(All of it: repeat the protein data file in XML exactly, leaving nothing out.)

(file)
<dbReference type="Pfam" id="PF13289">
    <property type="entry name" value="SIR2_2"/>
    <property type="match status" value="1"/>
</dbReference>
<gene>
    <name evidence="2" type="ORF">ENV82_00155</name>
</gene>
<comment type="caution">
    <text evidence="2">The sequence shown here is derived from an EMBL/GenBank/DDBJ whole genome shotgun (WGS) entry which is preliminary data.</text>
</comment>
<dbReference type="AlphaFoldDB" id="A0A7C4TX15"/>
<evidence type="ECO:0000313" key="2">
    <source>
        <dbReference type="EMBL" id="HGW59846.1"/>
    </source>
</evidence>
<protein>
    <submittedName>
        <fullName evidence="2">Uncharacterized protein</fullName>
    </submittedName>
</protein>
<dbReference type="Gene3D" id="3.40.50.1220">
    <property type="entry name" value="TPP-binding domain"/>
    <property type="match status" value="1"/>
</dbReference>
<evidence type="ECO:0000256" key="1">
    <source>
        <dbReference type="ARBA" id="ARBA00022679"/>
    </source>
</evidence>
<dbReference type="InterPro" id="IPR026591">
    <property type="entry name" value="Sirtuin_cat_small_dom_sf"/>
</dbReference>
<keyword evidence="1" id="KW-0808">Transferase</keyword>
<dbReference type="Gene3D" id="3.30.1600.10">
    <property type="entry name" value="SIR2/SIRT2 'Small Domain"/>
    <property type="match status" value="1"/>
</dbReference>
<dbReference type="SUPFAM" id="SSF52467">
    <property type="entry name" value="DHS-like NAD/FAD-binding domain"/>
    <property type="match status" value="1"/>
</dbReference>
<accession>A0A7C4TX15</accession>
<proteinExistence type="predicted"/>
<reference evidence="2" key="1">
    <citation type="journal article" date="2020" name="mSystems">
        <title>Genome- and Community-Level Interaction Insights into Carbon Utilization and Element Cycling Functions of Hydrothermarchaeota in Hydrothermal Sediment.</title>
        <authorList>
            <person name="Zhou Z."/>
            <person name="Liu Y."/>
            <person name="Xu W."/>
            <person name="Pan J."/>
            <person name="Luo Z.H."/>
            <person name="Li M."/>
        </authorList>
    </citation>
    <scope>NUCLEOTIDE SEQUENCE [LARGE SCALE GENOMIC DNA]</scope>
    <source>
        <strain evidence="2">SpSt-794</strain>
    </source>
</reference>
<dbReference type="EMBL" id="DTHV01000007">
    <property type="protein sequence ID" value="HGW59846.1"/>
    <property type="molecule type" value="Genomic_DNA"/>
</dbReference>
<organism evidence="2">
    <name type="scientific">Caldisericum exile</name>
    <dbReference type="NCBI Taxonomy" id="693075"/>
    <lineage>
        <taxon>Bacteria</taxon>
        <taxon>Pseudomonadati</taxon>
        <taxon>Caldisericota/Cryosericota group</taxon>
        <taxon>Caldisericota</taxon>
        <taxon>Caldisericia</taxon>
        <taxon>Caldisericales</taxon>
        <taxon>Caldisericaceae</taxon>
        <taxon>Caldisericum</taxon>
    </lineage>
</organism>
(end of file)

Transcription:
<dbReference type="Pfam" id="PF13289">
    <property type="entry name" value="SIR2_2"/>
    <property type="match status" value="1"/>
</dbReference>
<gene>
    <name evidence="2" type="ORF">ENV82_00155</name>
</gene>
<comment type="caution">
    <text evidence="2">The sequence shown here is derived from an EMBL/GenBank/DDBJ whole genome shotgun (WGS) entry which is preliminary data.</text>
</comment>
<dbReference type="AlphaFoldDB" id="A0A7C4TX15"/>
<evidence type="ECO:0000313" key="2">
    <source>
        <dbReference type="EMBL" id="HGW59846.1"/>
    </source>
</evidence>
<protein>
    <submittedName>
        <fullName evidence="2">Uncharacterized protein</fullName>
    </submittedName>
</protein>
<dbReference type="Gene3D" id="3.40.50.1220">
    <property type="entry name" value="TPP-binding domain"/>
    <property type="match status" value="1"/>
</dbReference>
<evidence type="ECO:0000256" key="1">
    <source>
        <dbReference type="ARBA" id="ARBA00022679"/>
    </source>
</evidence>
<dbReference type="InterPro" id="IPR026591">
    <property type="entry name" value="Sirtuin_cat_small_dom_sf"/>
</dbReference>
<keyword evidence="1" id="KW-0808">Transferase</keyword>
<dbReference type="Gene3D" id="3.30.1600.10">
    <property type="entry name" value="SIR2/SIRT2 'Small Domain"/>
    <property type="match status" value="1"/>
</dbReference>
<dbReference type="SUPFAM" id="SSF52467">
    <property type="entry name" value="DHS-like NAD/FAD-binding domain"/>
    <property type="match status" value="1"/>
</dbReference>
<accession>A0A7C4TX15</accession>
<proteinExistence type="predicted"/>
<reference evidence="2" key="1">
    <citation type="journal article" date="2020" name="mSystems">
        <title>Genome- and Community-Level Interaction Insights into Carbon Utilization and Element Cycling Functions of Hydrothermarchaeota in Hydrothermal Sediment.</title>
        <authorList>
            <person name="Zhou Z."/>
            <person name="Liu Y."/>
            <person name="Xu W."/>
            <person name="Pan J."/>
            <person name="Luo Z.H."/>
            <person name="Li M."/>
        </authorList>
    </citation>
    <scope>NUCLEOTIDE SEQUENCE [LARGE SCALE GENOMIC DNA]</scope>
    <source>
        <strain evidence="2">SpSt-794</strain>
    </source>
</reference>
<dbReference type="EMBL" id="DTHV01000007">
    <property type="protein sequence ID" value="HGW59846.1"/>
    <property type="molecule type" value="Genomic_DNA"/>
</dbReference>
<organism evidence="2">
    <name type="scientific">Caldisericum exile</name>
    <dbReference type="NCBI Taxonomy" id="693075"/>
    <lineage>
        <taxon>Bacteria</taxon>
        <taxon>Pseudomonadati</taxon>
        <taxon>Caldisericota/Cryosericota group</taxon>
        <taxon>Caldisericota</taxon>
        <taxon>Caldisericia</taxon>
        <taxon>Caldisericales</taxon>
        <taxon>Caldisericaceae</taxon>
        <taxon>Caldisericum</taxon>
    </lineage>
</organism>